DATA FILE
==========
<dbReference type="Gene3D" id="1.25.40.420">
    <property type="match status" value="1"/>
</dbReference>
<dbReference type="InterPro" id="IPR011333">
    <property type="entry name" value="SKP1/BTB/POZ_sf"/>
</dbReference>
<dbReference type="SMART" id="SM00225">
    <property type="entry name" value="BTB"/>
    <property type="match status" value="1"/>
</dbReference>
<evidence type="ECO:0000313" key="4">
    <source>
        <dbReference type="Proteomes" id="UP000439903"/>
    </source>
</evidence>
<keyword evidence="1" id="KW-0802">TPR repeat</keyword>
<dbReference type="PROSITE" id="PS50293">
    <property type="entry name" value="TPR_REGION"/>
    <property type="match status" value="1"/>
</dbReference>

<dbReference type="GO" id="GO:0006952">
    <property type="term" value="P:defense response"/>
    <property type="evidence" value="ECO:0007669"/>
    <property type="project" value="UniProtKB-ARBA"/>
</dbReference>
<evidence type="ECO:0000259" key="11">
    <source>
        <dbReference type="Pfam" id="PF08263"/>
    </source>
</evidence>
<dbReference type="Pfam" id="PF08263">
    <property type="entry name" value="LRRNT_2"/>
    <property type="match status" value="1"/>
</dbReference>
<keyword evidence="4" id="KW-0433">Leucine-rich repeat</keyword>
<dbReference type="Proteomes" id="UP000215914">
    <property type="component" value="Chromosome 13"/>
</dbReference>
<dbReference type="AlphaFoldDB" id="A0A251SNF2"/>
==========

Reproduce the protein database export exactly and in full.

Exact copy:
<dbReference type="Gene3D" id="1.25.40.420">
    <property type="match status" value="1"/>
</dbReference>
<dbReference type="InterPro" id="IPR011333">
    <property type="entry name" value="SKP1/BTB/POZ_sf"/>
</dbReference>
<dbReference type="SMART" id="SM00225">
    <property type="entry name" value="BTB"/>
    <property type="match status" value="1"/>
</dbReference>
<evidence type="ECO:0000313" key="4">
    <source>
        <dbReference type="Proteomes" id="UP000439903"/>
    </source>
</evidence>
<keyword evidence="1" id="KW-0802">TPR repeat</keyword>
<dbReference type="PROSITE" id="PS50293">
    <property type="entry name" value="TPR_REGION"/>
    <property type="match status" value="1"/>
</dbReference>

<dbReference type="GO" id="GO:0006952">
    <property type="term" value="P:defense response"/>
    <property type="evidence" value="ECO:0007669"/>
    <property type="project" value="UniProtKB-ARBA"/>
</dbReference>
<evidence type="ECO:0000259" key="11">
    <source>
        <dbReference type="Pfam" id="PF08263"/>
    </source>
</evidence>
<dbReference type="Pfam" id="PF08263">
    <property type="entry name" value="LRRNT_2"/>
    <property type="match status" value="1"/>
</dbReference>
<keyword evidence="4" id="KW-0433">Leucine-rich repeat</keyword>
<dbReference type="Proteomes" id="UP000215914">
    <property type="component" value="Chromosome 13"/>
</dbReference>
<dbReference type="AlphaFoldDB" id="A0A251SNF2"/>